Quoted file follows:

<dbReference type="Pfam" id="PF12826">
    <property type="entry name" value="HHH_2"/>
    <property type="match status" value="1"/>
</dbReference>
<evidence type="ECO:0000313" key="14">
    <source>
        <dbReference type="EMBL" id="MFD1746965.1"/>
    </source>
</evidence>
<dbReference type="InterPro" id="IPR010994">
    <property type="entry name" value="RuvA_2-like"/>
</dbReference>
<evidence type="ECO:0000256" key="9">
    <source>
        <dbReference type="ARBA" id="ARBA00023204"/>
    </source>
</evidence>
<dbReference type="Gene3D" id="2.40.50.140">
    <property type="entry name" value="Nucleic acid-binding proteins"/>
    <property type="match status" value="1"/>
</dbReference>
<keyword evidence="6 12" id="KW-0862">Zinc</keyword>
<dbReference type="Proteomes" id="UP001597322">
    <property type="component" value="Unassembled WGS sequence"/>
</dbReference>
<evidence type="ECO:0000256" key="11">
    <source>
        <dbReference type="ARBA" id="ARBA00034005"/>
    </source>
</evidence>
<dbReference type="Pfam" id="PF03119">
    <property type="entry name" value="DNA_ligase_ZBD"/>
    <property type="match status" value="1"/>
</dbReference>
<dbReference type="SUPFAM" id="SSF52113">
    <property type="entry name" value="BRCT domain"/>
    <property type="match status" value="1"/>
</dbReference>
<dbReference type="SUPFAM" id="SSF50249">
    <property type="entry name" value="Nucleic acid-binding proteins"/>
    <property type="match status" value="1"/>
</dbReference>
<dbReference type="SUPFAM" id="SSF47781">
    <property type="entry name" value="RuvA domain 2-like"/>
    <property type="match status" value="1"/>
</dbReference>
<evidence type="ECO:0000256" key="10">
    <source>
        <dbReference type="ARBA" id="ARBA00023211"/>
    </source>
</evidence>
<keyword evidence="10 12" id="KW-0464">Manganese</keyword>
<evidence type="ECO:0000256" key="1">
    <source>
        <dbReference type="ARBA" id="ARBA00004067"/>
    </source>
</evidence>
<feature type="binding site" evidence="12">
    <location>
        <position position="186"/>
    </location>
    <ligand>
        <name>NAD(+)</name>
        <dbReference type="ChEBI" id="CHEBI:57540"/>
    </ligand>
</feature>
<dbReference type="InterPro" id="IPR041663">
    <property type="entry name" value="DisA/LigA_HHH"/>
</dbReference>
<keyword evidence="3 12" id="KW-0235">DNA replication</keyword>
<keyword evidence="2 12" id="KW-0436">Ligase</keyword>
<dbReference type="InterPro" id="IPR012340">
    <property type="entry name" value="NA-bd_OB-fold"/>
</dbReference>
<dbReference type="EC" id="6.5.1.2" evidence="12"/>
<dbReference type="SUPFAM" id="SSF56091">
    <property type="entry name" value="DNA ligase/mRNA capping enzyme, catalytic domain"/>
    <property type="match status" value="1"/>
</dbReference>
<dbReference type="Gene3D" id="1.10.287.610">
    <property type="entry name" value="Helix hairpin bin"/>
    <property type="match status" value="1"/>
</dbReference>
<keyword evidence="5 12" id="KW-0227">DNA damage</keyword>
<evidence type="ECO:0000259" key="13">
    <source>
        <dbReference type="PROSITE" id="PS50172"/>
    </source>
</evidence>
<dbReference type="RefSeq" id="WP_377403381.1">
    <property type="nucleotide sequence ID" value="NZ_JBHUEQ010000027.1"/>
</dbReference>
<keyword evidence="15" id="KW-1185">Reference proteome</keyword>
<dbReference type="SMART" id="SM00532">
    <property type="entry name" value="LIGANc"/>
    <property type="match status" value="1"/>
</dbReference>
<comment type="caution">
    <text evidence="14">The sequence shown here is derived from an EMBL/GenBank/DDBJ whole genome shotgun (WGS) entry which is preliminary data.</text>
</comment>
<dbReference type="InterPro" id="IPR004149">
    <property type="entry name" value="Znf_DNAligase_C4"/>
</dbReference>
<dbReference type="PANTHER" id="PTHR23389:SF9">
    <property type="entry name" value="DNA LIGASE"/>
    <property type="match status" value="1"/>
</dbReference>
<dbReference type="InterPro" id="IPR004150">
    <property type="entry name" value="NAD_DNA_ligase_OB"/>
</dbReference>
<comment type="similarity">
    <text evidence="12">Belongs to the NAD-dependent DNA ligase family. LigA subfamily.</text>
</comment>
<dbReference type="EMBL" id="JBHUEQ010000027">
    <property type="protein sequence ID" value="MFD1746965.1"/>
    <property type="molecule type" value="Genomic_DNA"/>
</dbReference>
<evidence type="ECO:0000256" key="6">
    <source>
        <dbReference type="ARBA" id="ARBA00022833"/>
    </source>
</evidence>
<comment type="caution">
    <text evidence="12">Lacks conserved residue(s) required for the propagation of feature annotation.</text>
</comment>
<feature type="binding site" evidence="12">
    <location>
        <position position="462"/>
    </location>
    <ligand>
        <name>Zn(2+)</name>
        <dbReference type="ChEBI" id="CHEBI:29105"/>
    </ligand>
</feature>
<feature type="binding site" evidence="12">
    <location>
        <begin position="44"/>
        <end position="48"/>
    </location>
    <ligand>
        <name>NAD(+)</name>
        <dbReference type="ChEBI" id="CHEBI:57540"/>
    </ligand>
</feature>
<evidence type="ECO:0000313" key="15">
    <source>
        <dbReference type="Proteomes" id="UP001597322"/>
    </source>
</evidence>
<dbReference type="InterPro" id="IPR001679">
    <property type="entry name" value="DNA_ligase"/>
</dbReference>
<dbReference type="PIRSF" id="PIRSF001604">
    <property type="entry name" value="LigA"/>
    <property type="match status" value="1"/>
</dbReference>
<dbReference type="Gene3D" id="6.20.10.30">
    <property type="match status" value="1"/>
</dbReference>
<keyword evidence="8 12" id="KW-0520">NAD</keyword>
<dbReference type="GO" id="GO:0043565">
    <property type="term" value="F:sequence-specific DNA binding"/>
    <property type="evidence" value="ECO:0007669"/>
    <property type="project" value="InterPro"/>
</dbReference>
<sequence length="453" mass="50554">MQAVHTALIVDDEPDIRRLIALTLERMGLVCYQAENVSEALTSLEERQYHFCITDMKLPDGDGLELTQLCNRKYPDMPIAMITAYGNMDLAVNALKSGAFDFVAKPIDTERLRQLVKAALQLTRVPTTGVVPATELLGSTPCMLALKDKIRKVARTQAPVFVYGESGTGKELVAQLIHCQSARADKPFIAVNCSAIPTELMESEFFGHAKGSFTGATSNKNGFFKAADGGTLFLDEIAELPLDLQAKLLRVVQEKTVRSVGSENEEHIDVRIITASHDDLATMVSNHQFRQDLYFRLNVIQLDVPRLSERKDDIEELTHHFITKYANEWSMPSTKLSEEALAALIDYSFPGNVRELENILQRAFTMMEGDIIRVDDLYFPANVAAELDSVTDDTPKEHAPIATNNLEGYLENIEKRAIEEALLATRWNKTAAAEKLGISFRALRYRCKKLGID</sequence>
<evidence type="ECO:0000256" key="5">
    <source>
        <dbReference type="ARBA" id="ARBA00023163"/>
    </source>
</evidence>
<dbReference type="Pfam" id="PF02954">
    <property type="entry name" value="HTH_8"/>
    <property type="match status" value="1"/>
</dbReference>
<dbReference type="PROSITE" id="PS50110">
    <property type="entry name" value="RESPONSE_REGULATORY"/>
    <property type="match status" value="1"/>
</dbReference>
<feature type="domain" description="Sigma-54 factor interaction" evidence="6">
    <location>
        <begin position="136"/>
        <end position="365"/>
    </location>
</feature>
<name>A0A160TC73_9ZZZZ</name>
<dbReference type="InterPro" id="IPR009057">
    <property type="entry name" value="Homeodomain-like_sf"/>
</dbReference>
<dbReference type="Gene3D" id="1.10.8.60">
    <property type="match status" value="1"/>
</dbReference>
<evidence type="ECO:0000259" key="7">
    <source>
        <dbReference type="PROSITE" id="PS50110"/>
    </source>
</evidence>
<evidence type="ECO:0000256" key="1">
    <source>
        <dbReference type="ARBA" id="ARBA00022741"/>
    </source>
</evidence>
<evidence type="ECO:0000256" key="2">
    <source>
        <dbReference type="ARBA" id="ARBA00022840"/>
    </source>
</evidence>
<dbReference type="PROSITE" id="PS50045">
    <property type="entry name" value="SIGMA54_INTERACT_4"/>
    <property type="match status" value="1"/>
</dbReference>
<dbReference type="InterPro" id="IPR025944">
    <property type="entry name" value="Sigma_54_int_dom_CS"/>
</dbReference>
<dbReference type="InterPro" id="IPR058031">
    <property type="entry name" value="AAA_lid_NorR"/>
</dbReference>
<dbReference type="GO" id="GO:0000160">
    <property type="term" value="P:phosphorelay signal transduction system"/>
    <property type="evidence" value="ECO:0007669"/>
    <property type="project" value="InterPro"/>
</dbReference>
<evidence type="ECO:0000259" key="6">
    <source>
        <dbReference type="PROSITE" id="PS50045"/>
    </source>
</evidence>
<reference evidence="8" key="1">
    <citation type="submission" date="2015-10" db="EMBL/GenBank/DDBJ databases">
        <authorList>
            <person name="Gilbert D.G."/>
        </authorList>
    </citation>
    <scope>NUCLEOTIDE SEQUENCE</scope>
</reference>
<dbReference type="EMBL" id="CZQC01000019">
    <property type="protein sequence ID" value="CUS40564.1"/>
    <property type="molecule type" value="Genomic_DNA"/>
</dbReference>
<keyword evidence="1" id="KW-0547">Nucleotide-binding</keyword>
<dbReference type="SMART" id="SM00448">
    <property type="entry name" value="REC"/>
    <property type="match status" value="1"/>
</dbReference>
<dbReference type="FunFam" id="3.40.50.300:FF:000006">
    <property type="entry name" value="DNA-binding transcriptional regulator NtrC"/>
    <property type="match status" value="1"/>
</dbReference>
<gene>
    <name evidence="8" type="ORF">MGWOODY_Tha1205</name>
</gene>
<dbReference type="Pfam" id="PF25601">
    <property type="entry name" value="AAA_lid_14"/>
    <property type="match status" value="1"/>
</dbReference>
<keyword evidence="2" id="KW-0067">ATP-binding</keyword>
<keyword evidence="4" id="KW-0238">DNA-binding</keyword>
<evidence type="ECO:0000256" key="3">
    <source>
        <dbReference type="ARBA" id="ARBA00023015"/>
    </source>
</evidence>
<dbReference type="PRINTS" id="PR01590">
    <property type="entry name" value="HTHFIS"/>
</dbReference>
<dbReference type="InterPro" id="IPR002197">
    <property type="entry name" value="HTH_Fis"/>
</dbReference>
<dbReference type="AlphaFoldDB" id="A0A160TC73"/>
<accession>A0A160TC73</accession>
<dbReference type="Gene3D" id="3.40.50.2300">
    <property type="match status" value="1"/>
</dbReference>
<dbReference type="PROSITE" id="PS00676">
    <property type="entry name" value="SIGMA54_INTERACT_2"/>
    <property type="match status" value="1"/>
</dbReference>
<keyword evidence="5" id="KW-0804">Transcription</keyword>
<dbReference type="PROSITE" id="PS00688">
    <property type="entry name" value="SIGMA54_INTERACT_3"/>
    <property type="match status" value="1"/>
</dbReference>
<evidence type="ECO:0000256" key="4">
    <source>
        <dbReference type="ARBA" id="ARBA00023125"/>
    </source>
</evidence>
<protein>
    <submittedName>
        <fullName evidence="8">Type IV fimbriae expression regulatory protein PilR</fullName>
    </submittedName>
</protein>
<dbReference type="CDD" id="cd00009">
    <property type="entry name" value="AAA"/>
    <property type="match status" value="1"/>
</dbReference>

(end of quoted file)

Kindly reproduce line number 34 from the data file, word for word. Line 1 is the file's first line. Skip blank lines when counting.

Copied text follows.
</dbReference>